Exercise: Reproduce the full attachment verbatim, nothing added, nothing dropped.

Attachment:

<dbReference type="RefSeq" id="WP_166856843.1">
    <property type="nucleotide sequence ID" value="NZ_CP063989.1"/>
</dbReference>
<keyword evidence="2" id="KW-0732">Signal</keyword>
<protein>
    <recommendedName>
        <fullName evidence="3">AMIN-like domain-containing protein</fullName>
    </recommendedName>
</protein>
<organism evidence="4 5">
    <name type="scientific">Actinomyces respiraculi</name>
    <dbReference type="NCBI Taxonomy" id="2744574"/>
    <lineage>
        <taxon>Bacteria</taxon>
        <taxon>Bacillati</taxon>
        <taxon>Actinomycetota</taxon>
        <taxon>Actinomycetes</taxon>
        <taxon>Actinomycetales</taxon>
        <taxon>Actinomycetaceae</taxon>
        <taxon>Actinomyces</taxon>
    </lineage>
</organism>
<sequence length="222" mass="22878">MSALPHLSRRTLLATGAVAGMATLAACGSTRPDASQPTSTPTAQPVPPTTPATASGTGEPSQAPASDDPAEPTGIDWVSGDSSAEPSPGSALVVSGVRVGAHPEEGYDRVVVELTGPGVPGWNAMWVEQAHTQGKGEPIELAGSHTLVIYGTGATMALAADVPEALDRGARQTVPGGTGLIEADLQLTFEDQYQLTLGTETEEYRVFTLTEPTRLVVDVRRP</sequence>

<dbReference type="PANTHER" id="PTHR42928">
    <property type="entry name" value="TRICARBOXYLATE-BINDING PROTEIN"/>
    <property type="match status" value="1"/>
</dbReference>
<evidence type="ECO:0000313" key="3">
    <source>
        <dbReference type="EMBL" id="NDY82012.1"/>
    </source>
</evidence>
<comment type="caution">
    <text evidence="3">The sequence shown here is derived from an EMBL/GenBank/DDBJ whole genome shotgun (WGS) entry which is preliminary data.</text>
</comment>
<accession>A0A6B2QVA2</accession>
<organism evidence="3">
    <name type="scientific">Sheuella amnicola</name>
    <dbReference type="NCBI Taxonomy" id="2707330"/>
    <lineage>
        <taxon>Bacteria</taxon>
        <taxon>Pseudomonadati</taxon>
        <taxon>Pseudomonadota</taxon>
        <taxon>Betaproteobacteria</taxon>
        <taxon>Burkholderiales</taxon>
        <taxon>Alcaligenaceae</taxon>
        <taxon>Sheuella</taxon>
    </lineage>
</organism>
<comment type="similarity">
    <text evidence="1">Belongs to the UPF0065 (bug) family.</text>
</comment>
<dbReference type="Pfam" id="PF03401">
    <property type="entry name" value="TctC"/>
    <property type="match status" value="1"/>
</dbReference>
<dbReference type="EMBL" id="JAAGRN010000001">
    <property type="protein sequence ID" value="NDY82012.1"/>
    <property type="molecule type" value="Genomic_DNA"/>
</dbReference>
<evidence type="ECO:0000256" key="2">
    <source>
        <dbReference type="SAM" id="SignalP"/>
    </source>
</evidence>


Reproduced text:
<dbReference type="RefSeq" id="WP_166856843.1">
    <property type="nucleotide sequence ID" value="NZ_CP063989.1"/>
</dbReference>
<keyword evidence="2" id="KW-0732">Signal</keyword>
<protein>
    <recommendedName>
        <fullName evidence="3">AMIN-like domain-containing protein</fullName>
    </recommendedName>
</protein>
<organism evidence="4 5">
    <name type="scientific">Actinomyces respiraculi</name>
    <dbReference type="NCBI Taxonomy" id="2744574"/>
    <lineage>
        <taxon>Bacteria</taxon>
        <taxon>Bacillati</taxon>
        <taxon>Actinomycetota</taxon>
        <taxon>Actinomycetes</taxon>
        <taxon>Actinomycetales</taxon>
        <taxon>Actinomycetaceae</taxon>
        <taxon>Actinomyces</taxon>
    </lineage>
</organism>
<sequence length="222" mass="22878">MSALPHLSRRTLLATGAVAGMATLAACGSTRPDASQPTSTPTAQPVPPTTPATASGTGEPSQAPASDDPAEPTGIDWVSGDSSAEPSPGSALVVSGVRVGAHPEEGYDRVVVELTGPGVPGWNAMWVEQAHTQGKGEPIELAGSHTLVIYGTGATMALAADVPEALDRGARQTVPGGTGLIEADLQLTFEDQYQLTLGTETEEYRVFTLTEPTRLVVDVRRP</sequence>

<dbReference type="PANTHER" id="PTHR42928">
    <property type="entry name" value="TRICARBOXYLATE-BINDING PROTEIN"/>
    <property type="match status" value="1"/>
</dbReference>
<evidence type="ECO:0000313" key="3">
    <source>
        <dbReference type="EMBL" id="NDY82012.1"/>
    </source>
</evidence>
<comment type="caution">
    <text evidence="3">The sequence shown here is derived from an EMBL/GenBank/DDBJ whole genome shotgun (WGS) entry which is preliminary data.</text>
</comment>
<accession>A0A6B2QVA2</accession>
<organism evidence="3">
    <name type="scientific">Sheuella amnicola</name>
    <dbReference type="NCBI Taxonomy" id="2707330"/>
    <lineage>
        <taxon>Bacteria</taxon>
        <taxon>Pseudomonadati</taxon>
        <taxon>Pseudomonadota</taxon>
        <taxon>Betaproteobacteria</taxon>
        <taxon>Burkholderiales</taxon>
        <taxon>Alcaligenaceae</taxon>
        <taxon>Sheuella</taxon>
    </lineage>
</organism>
<comment type="similarity">
    <text evidence="1">Belongs to the UPF0065 (bug) family.</text>
</comment>
<dbReference type="Pfam" id="PF03401">
    <property type="entry name" value="TctC"/>
    <property type="match status" value="1"/>
</dbReference>
<dbReference type="EMBL" id="JAAGRN010000001">
    <property type="protein sequence ID" value="NDY82012.1"/>
    <property type="molecule type" value="Genomic_DNA"/>
</dbReference>
<evidence type="ECO:0000256" key="2">
    <source>
        <dbReference type="SAM" id="SignalP"/>
    </source>
</evidence>